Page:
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Palestinians still got time to read, and the Palestine International Book Fair is here to prove it!

Palestinians still got time to read, and the Palestine International Book Fair is here to prove it!
Children enjoying their time at the Palestine International Book Fair. (WAFA Images / Baha Nasr)

By Khaled Tayeh

RAMALLAH, Tuesday, September 20, 2022 (WAFA) – No matter what they go through in what may have almost become a daily routine for them, be it detention, a house demolishing, a home ransacking, an inspection at a checkpoint, Palestinians decided that they still have to time to practice a habit as old as time: reading!

With the participation of 350 publishing houses from around the globe, the 12th Palestine International Book Fair opened its doors on September 14 on the grounds of the National Library in Ramallah.

After an absence of four years due to the Corona pandemic, the fair was held under the slogan “Palestine, the homeland, and Jerusalem, the capital”, and will continue until September 24.

The fair sees the participation of hundreds of publishing houses and cultural institutions from Palestine, Jordan, Egypt, Iraq, Syria, Eritrea, Qatar, Morocco, Kuwait, Sharjah, Lebanon, Saudi Arabia, Germany, France, Canada and Italy, while Tunisia has been selected to be the guest of honor for the 2022 edition of the fair.

Additionally, 150 Arab poets and writers are participating through a series of cultural seminars and events which offer visitors of the fair many interesting, refreshing and energizing cultural programs, such as book signing sessions, music, and poetry reading, among others.

The book fair is set up on an area of 5,000 square meters of the Palestinian National Library. It is considered to be the first event of the National Library, established on what was built to be the Presidential Guest Palace, and which is still in the process of building.

“I’m presenting the works of the French-German Cultural Institution at the fair”, said Dagmar Schneider, head of the Library of the French-German Cultural Institute in Ramallah, “We work on language courses, and we have a big library; it’s a place where you go to feel like home, but you’re not at home.”

“I’m impressed by the fair here. A lot of people, a lot of families are coming, and they’re interested in books as well as activities. They come to ask us what we’re doing and what they can do in our center. I’m astonished that so many people are coming,” said Schneider, who said that her favorite books are novels and works of Palestinian and Arabic history.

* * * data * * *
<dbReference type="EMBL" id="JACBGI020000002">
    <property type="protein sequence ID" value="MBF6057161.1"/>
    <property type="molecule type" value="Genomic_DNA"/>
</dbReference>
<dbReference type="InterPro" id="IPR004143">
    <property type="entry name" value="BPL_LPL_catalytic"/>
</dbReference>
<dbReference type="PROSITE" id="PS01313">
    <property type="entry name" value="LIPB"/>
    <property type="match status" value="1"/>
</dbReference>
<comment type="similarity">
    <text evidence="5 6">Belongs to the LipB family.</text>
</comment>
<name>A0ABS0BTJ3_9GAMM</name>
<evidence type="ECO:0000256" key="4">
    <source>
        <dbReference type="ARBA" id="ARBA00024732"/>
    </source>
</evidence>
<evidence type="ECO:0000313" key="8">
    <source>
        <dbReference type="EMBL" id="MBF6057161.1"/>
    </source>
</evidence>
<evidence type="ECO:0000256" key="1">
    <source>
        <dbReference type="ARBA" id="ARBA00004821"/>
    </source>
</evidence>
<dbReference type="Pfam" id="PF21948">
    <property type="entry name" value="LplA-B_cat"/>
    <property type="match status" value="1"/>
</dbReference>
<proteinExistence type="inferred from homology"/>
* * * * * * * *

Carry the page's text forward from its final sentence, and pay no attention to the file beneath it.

Sarah Nab’aa, from the Yunus Emre Institute, an international non-profit organization created by the Turkish government, said that the institute is present at the fair to show its books and advertise since new courses are coming up.

“Usually, a lot of people come to visit the fair during the morning, and these include schools and students on trips,” said Nab’aa on the public’s reception of the fair. “It really depends if you’re a reader or not.”

Laith Ayyash, a volunteer from the Give Palestine Association, said that the association is working to establish libraries in villages or camps near the Palestinian territories occupied in 1948.

“We’re here trying to sell children’s books in order to make money to establish libraries in poor areas,” said Ayyash, whose favorite books include religion, psychology and philosophy. “We’re trying to make kids go back to reading and put aside their phones, laptops; that’s why mostly we offer children’s books.”

Mahmoud Masri, who works at the International Legal Cooperation in the Palestinian Anti-Corruption Commission, said that the commission is trying to promote its work and be with the public as much as it can.

“We have a number of publications, some of the regulations that we’ve been working on. We have a short review of the commission’s mobile application, we highlight some of the activities that we do there,” said Masri. “We also have a reporting tool that you can use to report corruption.”

“The fair so far is so good, and from what I’m seeing, there are good numbers of readers in Palestine, and there’s an interest in reading, definitely,” said Masri, who said he is a fan of true crime novels.